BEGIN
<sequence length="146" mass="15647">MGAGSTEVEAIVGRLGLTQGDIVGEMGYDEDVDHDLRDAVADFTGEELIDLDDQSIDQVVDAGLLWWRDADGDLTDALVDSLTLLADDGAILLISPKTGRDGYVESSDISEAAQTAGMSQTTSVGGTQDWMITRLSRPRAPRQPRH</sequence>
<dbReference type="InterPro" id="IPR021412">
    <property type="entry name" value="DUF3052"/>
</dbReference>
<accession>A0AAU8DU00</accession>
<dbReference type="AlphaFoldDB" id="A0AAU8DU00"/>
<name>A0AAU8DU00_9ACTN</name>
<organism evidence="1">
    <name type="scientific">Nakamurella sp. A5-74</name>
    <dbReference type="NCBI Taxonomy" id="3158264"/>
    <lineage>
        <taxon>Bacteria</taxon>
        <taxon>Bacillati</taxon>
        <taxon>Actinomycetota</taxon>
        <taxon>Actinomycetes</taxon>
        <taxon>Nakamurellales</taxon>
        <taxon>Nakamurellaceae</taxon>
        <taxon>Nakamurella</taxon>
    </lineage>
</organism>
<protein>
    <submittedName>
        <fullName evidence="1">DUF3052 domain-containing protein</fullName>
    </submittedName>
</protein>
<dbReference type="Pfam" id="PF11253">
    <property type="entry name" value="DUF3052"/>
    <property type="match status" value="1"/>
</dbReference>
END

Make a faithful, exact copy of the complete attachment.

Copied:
<sequence length="146" mass="15647">MGAGSTEVEAIVGRLGLTQGDIVGEMGYDEDVDHDLRDAVADFTGEELIDLDDQSIDQVVDAGLLWWRDADGDLTDALVDSLTLLADDGAILLISPKTGRDGYVESSDISEAAQTAGMSQTTSVGGTQDWMITRLSRPRAPRQPRH</sequence>
<dbReference type="InterPro" id="IPR021412">
    <property type="entry name" value="DUF3052"/>
</dbReference>
<accession>A0AAU8DU00</accession>
<dbReference type="AlphaFoldDB" id="A0AAU8DU00"/>
<name>A0AAU8DU00_9ACTN</name>
<organism evidence="1">
    <name type="scientific">Nakamurella sp. A5-74</name>
    <dbReference type="NCBI Taxonomy" id="3158264"/>
    <lineage>
        <taxon>Bacteria</taxon>
        <taxon>Bacillati</taxon>
        <taxon>Actinomycetota</taxon>
        <taxon>Actinomycetes</taxon>
        <taxon>Nakamurellales</taxon>
        <taxon>Nakamurellaceae</taxon>
        <taxon>Nakamurella</taxon>
    </lineage>
</organism>
<protein>
    <submittedName>
        <fullName evidence="1">DUF3052 domain-containing protein</fullName>
    </submittedName>
</protein>
<dbReference type="Pfam" id="PF11253">
    <property type="entry name" value="DUF3052"/>
    <property type="match status" value="1"/>
</dbReference>